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A spokesman said the IRCC was increasing capacity by sending more personnel and supplies to Europe.

“Our (Visa Application Centers) full processing has doubled in recent weeks and officers are completing 18,000 appointments on a weekly basis,” they said.

It also adds biometrics collection sites and offers biometric exemptions to Ukrainians aged 17 and over 61 who have been Canadian visa holders for the past 10 years, the spokesman said.

“Eliminating the visa requirement in a country requires a rigorous process involving the evaluation of several criteria,” they said. “These changes are made through regulation and require systemic changes, both of which cannot be done quickly.”

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But for Aslanova and her family, the painful wait is too long.

It is a full-time job, topping the list of applications, he added.

“It was really frustrating and depressing,” he said. “She’s stuck there. No friends. No family, she has no choice.

“We will take care of her and her daughters.”

Parental recognition, confusion and frustration surrounding visa streams

Another Ukrainian woman, now in Poland via Hungary, got into similar trouble.

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Lesia Yaroshenko waited weeks for the visa of her 16-year-old son Hnat, despite approvals for herself and her second son in mid-March.

Lesia Yaroshenko, along with her sons Vlad (left), 11, and Hnot (right), 16, were in a temporary shelter in Kiev, Ukraine, before fleeing.

Presented by Lesia Yaroshenko /

Before setting up the CUAET in Canada, Yaroshenko also applied for visitor visas. After completing his biometric requirement in Warsaw, Poland, as a teenager, Yaroshenko had to provide proof of parental recognition at the end of March.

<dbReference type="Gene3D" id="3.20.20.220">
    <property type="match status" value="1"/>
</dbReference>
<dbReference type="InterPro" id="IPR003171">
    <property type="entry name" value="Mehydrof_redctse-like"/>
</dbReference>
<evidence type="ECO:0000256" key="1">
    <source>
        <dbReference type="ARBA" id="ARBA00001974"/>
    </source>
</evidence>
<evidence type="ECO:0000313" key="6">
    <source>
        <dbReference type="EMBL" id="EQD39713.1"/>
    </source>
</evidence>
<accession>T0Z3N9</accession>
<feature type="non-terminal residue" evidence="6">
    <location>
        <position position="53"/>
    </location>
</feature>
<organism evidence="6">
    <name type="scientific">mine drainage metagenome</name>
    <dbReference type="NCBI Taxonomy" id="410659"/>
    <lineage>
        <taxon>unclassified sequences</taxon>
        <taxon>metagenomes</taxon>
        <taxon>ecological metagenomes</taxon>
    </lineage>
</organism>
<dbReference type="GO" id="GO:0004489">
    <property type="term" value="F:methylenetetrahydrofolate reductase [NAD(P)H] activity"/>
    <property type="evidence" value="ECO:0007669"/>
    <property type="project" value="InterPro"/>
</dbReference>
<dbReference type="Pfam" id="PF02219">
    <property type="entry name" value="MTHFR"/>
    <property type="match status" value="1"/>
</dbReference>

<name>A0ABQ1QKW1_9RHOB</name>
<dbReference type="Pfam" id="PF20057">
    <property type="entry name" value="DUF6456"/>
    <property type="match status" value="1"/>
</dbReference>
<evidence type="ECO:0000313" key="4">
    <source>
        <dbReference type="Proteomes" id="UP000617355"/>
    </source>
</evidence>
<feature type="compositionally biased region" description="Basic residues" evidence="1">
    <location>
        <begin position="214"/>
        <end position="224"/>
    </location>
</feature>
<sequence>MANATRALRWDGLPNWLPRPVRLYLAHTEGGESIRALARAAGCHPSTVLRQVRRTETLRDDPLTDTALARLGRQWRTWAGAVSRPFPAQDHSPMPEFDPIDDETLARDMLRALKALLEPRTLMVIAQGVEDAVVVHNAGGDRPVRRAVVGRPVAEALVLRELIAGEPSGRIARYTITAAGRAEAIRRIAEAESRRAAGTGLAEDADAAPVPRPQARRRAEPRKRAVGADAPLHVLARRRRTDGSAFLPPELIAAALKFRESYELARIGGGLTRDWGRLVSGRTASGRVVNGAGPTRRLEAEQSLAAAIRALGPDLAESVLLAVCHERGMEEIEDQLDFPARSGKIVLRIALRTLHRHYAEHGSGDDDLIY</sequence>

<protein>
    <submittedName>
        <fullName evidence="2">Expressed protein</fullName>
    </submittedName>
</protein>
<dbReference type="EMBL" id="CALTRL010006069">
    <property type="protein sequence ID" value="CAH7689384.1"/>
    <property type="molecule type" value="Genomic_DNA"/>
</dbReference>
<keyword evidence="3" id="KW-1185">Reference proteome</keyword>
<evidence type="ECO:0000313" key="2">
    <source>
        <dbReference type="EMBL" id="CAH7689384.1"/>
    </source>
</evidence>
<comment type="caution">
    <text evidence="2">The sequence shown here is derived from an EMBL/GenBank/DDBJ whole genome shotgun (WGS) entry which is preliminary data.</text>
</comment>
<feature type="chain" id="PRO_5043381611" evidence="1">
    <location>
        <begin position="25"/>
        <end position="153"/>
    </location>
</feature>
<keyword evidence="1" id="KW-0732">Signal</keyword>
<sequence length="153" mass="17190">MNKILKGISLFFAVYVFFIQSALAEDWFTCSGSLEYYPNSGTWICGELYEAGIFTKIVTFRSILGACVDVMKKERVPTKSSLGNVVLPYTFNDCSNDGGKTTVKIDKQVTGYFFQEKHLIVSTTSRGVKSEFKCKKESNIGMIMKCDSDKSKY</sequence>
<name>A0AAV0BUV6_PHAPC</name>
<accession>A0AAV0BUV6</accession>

An IRCC spokesman said parents who want to travel to Canada alone with their children must provide proof that other parents have agreed to the trip.

They said authorities are flexible while maintaining their duty to protect children.

Yaroshenko anticipated this need and was able to obtain it from her husband before fleeing to Kyiv, Ukraine.

“For those who do not have it, it’s really a problem, because a lot of men now serve in the military and they do not have the opportunity to go to the notary,” Yaroshenko said.

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The mother of two made repeated calls to the IRCC in April to find out why Hnat’s visa was still pending. The agent encouraged her from applying to CUAET, telling her that this would further slow down the process.

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Impatient, Yaroshenko applied through CUAET in mid-April anyway and received Hnat’s visa the following week.

“I bought the cake for us and our Polish family. It was a real holiday,” she laughed.

IRCC Spokesperson, People do not need to re-apply through CUAET if their application is in process.

For Yaroshenko, however, she was glad she applied again.

“If I weren’t so smart and brave, I think we’d be waiting years.”

– With files from the Canadian Press